You mentioned that you developed the business idea out of the desire to be an independent entrepreneur. After the training, when did you start the business?

I started soon after the training. I love cakes. On occasions, I’d buy cakes for myself and for friends celebrating their birthdays. I sat down and asked, why would I be spending money on buying cakes? I said I could bake cakes and resolved that in 2022 I’d bake my birthday cake myself and for others. So even before joining the school, I would watch YouTube videos and ask questions about how cakes were made. About three or so months ago, I ran a search on the best baking school in Abuja and Red Dish Chronicles Culinary School, Abuja, was among the top search results. I visited their website, filled out the training form, and got an instant reply to my email. I received a call from their human resource department and after that went for an interview. I passed and we started classes. Only last week, I baked a six- and eight-inch cake, which came out so good. 


How did you validate the business idea?

Every business starts somewhere, in fact, that’s with everything in life. Every business has profits and losses, depending on the way it’s being run, the circumstances, the market, and other factors. In any business you are going into, you should sit down and look at its feasibility, then do some calculations on how to start. Part of what I learnt after studying the baking industry is that  I understood that although northern women are now bracing up to the challenges of the 21st century by engaging in businesses, there are a lot of other business ideas which when implemented would thrive and fetch good money. When I started interior decoration, albeit with my skills in mixing colors, I realized the passion wasn’t really there and part of the reason, perhaps, was the fact that I saw it as time-consuming. With baking, I see it as a business that I can do anytime I wish and then the demand is all year round because there are birthdays, weddings, and different occasions on which the celebrants need cakes.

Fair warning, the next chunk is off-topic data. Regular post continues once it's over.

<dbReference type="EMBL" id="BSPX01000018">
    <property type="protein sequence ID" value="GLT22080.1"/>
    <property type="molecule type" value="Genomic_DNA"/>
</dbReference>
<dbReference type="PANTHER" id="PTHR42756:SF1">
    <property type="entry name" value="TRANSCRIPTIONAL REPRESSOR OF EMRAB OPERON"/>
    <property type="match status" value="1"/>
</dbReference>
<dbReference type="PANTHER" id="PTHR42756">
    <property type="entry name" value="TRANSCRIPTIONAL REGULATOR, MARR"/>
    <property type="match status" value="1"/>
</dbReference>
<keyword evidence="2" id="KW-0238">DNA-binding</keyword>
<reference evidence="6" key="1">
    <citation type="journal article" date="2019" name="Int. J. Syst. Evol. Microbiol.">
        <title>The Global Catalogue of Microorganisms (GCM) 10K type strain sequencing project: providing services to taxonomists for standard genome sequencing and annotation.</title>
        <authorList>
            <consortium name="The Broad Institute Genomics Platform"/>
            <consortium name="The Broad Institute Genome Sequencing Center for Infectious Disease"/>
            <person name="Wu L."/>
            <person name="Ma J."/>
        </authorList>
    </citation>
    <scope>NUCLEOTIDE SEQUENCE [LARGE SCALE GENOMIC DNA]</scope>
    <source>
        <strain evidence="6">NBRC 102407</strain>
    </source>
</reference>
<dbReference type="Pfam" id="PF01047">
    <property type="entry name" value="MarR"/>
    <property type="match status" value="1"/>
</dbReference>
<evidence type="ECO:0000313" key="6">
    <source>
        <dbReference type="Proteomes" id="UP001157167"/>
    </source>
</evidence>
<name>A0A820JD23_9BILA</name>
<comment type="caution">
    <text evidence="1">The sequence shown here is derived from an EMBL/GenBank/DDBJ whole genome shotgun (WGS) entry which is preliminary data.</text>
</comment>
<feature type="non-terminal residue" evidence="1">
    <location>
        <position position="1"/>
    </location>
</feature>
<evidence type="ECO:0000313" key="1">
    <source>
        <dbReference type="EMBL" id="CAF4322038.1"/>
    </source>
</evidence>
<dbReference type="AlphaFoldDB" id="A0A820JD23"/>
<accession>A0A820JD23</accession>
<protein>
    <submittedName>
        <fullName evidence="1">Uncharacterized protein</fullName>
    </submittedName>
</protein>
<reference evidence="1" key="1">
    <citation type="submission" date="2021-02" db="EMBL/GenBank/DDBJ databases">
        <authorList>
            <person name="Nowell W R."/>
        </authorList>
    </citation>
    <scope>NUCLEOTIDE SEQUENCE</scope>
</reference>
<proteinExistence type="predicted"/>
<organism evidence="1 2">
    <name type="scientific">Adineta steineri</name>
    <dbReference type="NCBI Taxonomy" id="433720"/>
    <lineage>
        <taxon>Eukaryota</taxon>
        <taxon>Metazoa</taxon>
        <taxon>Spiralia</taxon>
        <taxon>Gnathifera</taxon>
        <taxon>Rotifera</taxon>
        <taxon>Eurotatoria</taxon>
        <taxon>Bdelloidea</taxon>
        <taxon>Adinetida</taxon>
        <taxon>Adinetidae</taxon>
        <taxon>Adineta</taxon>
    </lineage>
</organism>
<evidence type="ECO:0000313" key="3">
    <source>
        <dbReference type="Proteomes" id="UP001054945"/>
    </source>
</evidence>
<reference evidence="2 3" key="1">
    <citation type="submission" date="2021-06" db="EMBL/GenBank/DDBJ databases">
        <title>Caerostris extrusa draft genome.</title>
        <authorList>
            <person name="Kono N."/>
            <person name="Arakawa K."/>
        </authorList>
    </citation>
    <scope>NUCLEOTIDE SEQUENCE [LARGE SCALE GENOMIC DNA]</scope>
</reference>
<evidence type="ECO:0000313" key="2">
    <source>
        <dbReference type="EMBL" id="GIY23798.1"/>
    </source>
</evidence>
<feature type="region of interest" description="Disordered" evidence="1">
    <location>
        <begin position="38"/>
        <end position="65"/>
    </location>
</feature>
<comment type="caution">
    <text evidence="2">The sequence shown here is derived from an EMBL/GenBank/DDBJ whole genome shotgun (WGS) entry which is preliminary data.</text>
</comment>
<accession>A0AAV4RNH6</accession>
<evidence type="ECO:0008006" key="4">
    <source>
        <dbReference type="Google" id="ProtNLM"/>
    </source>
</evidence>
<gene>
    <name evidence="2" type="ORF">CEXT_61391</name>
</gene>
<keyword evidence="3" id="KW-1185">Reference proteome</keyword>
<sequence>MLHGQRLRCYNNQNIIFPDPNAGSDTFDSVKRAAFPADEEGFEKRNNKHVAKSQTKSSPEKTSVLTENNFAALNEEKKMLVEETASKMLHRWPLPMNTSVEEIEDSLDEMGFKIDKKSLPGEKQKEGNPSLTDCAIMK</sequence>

What was the experience of baking cake for the first time?

It was quite tough and nice at the same time. At first – that’s before my training at Red Dish – I didn’t know how to add egg, butter and sugar and other ingredients together to make cake and which one to put first. When I got home after my first class at Red Dish I worked on the assignment I was given and came up with the first ever cake which, alas, was burnt while in the process of making it. Experience, they say, is the best teacher. With the experience I had, I read, watched videos and gave full attention at school. Now I bake good cakes.


What was the initial capital you started the business with?

I started with N50,000. During the training, we were asked to buy flour, butter, milk, and sugar for our assignment. After starting my business, I made a cake of six and eight inches and spent N45,000 in buying ingredients and certain tools, and realized a profit of N22,000, which is my first profit. Now I want to buy a mixer and I’m saving the profit to buy it. 


So, you are saving the profit to buy tools you need for the business?

I’m not spending the profit for purposes other than that of the business. I really want to expand the business because currently I’ve started receiving orders in good numbers and the only way I can deliver on the orders is to have the necessary equipment for the business in order to produce quality products. I take my orders weekly— like recently I received an order to bake a cake. I baked a whole cake and sliced it so that each went for N2,500, and I ended up realizing N15,000 as profit, which I added to the profit I made earlier. I’m saving to buy a mixer and other tools. 


Do you have a brand name?

I do. It’s touchbakesJ


What’s the inspiration behind the name?

The very first day our instructor came to our class during the three-week training at the baking school, he pointed a finger at me and said he made me the class representative. I was responsible for sharing the resources in the class and other roles I was assigned to carry out. The “touch” in the name is metaphorically used to mean the “hand”, which is what touches the cake when making it. You touch to bake; and to bake, you must touch the flour and other ingredients, and it’s the hand that does the touching. 


What is the hardest part of doing this business?

The hardest part is when someone calls me and says they want to have a cake tomorrow. In baking, you don’t call and place an order when you’re having your celebration in less than 24 hours. It’s something you order say a week or so ahead. It needs time, especially if you are icing. A slight mistake and the cake fails. Another challenge is when we bake the cake and it doesn’t come out the way the customer wants it. In this business, everything is based on calculation – from measuring the ingredients to setting the temperature and timing.